Going through a divorce is difficult, so it’s not surprising that many couples are failing to consider their long-term future and whether they need to discuss splitting pensions. Research by Legal & General reveals that nearly a quarter (24%) of people waive their rights to one of the marriage’s most valuable assets: their ex-spouse’s retirement fund.
If you are divorcing, overlooking pensions, which may be among your largest assets, could leave you financially vulnerable in the long term. While the law changed in 2000 to allow pensions to be shared in divorce, just 1 in 8 couples are doing this two decades later, according to a Guardian report.
While it’s common to share property, savings, and other assets as part of divorce or dissolution proceedings, pensions are often missed. So with this in mind, read on to discover how you could ensure your long-term financial future if you are divorcing.
Women are losing out on £5 billion of assets each year
The gender wealth gap means that it’s often women who are affected by not considering pensions during the divorce process.
According to the Guardian, married men aged between 55 and 64 have more than three times the pension wealth of married women of the same age. Among the age group that is most likely to get divorced – those aged between 45 and 54 – the gap is smaller, but it could still harm long-term plans. Men in this age category have, on average, £86,000 in their pension, compared to £40,000 for women.
A Scottish Widows report estimated that women lose out on £5 billion of assets every year because divorcees are ignoring pension wealth. The effect can be especially harmful if you’re nearing retirement, as you have less time to catch up on contributions and benefit from investment growth.
Furthermore, a fifth of women over 50 plan to rely on their partner’s income, and 40% of women over 55 don’t have any pension wealth. Despite this, every year up to 6,000 women aged over 60 get divorced.
If this includes you and you’ve been planning to rely on your former spouse’s pension, it’s vital that their pensions are taken into consideration to ensure your long-term financial security.
How to make pensions part of a divorce process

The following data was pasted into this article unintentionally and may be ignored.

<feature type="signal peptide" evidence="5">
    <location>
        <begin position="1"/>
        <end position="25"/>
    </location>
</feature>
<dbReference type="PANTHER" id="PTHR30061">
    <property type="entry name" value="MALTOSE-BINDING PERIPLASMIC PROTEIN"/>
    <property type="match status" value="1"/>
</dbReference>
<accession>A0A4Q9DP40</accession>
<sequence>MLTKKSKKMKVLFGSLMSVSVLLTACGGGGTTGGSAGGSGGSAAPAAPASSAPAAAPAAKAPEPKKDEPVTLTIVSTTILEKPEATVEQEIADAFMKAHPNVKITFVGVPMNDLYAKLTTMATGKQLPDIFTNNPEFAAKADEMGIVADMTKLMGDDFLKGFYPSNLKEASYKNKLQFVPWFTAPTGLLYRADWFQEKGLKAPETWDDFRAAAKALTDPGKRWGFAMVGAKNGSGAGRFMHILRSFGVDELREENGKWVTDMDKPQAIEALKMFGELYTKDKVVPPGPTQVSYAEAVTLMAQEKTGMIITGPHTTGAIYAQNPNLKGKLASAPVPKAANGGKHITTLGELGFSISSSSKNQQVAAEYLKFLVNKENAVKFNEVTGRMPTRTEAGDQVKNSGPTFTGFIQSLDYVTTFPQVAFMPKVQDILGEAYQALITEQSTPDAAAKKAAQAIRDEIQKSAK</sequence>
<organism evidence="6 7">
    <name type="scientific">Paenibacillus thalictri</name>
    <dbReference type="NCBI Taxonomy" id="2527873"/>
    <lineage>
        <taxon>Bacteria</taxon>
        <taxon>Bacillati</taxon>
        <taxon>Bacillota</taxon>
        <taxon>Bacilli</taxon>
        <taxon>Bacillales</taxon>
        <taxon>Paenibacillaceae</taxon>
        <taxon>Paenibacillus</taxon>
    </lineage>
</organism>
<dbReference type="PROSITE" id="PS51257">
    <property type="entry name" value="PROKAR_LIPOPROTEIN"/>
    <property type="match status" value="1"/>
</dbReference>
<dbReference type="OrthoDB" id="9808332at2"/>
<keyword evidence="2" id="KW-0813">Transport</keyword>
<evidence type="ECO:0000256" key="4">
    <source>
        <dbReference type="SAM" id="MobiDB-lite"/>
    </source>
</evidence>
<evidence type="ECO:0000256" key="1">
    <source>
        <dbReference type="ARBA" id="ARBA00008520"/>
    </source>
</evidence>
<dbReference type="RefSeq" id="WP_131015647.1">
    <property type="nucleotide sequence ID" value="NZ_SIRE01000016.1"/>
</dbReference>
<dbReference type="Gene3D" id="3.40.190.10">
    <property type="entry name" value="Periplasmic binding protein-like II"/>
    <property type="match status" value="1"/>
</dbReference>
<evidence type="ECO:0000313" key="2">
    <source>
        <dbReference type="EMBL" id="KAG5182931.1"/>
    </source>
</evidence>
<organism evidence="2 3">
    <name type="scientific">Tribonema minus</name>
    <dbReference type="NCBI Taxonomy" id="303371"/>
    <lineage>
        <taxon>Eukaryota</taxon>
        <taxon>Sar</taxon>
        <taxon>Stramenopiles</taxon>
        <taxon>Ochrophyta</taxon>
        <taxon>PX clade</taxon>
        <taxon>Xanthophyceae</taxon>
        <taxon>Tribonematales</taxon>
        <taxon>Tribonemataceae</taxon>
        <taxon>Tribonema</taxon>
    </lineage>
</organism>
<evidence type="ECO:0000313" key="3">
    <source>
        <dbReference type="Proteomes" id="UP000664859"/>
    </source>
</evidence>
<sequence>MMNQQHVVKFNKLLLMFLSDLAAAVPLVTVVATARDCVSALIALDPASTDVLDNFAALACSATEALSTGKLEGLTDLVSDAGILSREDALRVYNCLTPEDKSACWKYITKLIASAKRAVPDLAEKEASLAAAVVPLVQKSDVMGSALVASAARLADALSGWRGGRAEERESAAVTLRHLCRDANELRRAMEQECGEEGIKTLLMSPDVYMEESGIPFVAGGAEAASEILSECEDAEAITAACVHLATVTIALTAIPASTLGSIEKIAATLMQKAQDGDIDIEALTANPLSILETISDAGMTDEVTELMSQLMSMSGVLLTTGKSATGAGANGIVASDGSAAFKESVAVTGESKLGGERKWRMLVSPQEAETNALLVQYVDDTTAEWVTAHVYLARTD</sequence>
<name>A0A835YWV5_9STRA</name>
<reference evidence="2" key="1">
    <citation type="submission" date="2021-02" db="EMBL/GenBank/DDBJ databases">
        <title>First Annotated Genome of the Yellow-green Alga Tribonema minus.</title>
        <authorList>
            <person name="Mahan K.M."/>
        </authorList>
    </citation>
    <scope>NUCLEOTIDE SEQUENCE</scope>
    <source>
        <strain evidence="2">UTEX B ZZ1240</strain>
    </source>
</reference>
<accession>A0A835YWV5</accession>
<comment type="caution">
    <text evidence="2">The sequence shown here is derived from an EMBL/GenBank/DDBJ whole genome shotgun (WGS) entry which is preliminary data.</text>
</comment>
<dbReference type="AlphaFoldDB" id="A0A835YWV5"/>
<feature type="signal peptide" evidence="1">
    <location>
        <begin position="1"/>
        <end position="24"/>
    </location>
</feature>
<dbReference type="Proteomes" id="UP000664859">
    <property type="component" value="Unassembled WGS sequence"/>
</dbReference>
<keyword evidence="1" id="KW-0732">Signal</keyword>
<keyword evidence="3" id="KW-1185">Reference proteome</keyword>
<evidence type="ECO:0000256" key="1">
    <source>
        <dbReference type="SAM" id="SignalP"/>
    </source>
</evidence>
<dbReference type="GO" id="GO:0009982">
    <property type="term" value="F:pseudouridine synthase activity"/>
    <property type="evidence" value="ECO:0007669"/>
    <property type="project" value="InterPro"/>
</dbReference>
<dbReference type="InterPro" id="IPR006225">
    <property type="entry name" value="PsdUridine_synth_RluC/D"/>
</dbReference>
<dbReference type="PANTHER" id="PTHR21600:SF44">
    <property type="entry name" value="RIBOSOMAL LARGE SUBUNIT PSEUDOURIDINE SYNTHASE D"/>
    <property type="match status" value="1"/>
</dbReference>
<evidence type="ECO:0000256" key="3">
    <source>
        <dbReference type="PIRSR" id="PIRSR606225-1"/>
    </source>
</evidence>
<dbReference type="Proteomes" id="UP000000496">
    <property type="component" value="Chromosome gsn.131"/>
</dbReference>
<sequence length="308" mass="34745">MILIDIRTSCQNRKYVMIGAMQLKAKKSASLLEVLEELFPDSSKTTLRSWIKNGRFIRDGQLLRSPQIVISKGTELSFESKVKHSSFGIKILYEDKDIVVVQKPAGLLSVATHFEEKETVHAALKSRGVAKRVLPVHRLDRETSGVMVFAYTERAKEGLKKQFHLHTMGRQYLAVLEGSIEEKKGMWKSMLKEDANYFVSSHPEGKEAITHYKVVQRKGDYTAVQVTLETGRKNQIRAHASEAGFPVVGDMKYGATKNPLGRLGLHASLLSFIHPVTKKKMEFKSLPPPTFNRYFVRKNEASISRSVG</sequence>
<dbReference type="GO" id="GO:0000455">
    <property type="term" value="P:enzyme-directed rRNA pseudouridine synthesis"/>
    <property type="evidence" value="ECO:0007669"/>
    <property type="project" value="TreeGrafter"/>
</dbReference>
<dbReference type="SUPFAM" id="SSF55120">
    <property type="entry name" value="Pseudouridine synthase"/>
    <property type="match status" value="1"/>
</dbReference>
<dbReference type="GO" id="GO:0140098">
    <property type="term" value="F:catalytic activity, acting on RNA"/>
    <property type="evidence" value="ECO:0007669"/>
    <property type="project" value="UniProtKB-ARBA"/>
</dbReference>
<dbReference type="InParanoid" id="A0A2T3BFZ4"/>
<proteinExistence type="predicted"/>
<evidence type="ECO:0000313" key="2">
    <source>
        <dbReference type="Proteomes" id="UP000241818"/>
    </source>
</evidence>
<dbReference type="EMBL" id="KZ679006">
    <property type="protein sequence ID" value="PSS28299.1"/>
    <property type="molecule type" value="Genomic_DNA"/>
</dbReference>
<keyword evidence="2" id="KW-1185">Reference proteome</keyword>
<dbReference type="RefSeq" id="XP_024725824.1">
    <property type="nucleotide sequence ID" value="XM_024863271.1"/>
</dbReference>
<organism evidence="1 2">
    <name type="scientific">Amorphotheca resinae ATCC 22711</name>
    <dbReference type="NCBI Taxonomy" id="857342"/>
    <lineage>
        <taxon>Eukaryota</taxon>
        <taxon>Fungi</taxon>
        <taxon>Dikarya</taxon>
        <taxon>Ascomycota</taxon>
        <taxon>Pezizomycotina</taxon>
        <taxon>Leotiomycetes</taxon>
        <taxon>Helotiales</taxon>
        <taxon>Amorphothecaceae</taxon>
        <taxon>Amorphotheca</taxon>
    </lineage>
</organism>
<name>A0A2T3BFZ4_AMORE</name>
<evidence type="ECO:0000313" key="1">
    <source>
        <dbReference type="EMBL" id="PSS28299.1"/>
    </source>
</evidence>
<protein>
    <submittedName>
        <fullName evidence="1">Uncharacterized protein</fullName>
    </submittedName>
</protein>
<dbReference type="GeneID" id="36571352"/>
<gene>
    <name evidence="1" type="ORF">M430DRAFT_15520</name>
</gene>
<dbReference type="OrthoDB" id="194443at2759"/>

One of the challenges of including a pension in the divorce process is understanding its value. It could be years before you’re able to access pension savings, so you may instead focus on assets that will provide security now, like property or cash savings.
However, your former spouse’s pension could be worth considerable amounts of money. Your financial planner can help you understand how much your former spouse’s pension might be worth, and how you might be able to share it as part of your settlement.
The following are three ways this may be achieved:
1. Pension sharing: With this option, pension assets are split immediately. One partner will be awarded a percentage of the other’s pensions, which can then be transferred into a pension in their own name. Pension sharing allows for a clean split and means both parties have control over their own pension provisions.
2. Pension offsetting: Each party keeps their own pension assets in this option. However, the value of the pensions is considered when dividing the remaining assets. For instance, the person with the lower pension wealth may take property to offset this. This can be a simple way to divide assets, but may also mean one person is left with little or no provision for retirement.
3. Pension earmarking orders: Also known as “pension attachment orders”, this means some of a partner’s income will be redirected to their ex-partner when the pension benefits are paid. It would mean a couple’s finances are still linked, so it doesn’t allow for a clean break. For example, there may be some uncertainty around when the payments will be paid, as it will depend on when the pension holder retires.
Get in touch
If you’re getting divorced, it’s important to understand the value of your and your ex-spouse’s pensions. Furthermore, it’s worth reassessing your goals and financial plan as your lifestyle and expected income could be very different to your previous plans.
By speaking with your financial planner, you could gain a clearer understanding of your financial situation and what implications this could have for your short-, medium- and long-term wealth.
For more information, speak to your financial planner or contact us below.
This blog is for general information only and does not constitute advice. Please do not act based on anything you might read in this article. The information is aimed at retail clients only and contents are based on our understanding of HMRC legislation, which is subject to change.
A pension is a long-term investment not normally accessible until 55 (57 from April 2028). The fund value may fluctuate and can go down, which would have an impact on the level of pension benefits available. Past performance is not a reliable indicator of future results.
The tax implications of pension withdrawals will be based on your individual circumstances. Thresholds, percentage rates and tax legislation may change in subsequent Finance Acts.
The Financial Conduct Authority does not regulate will writing or estate planning.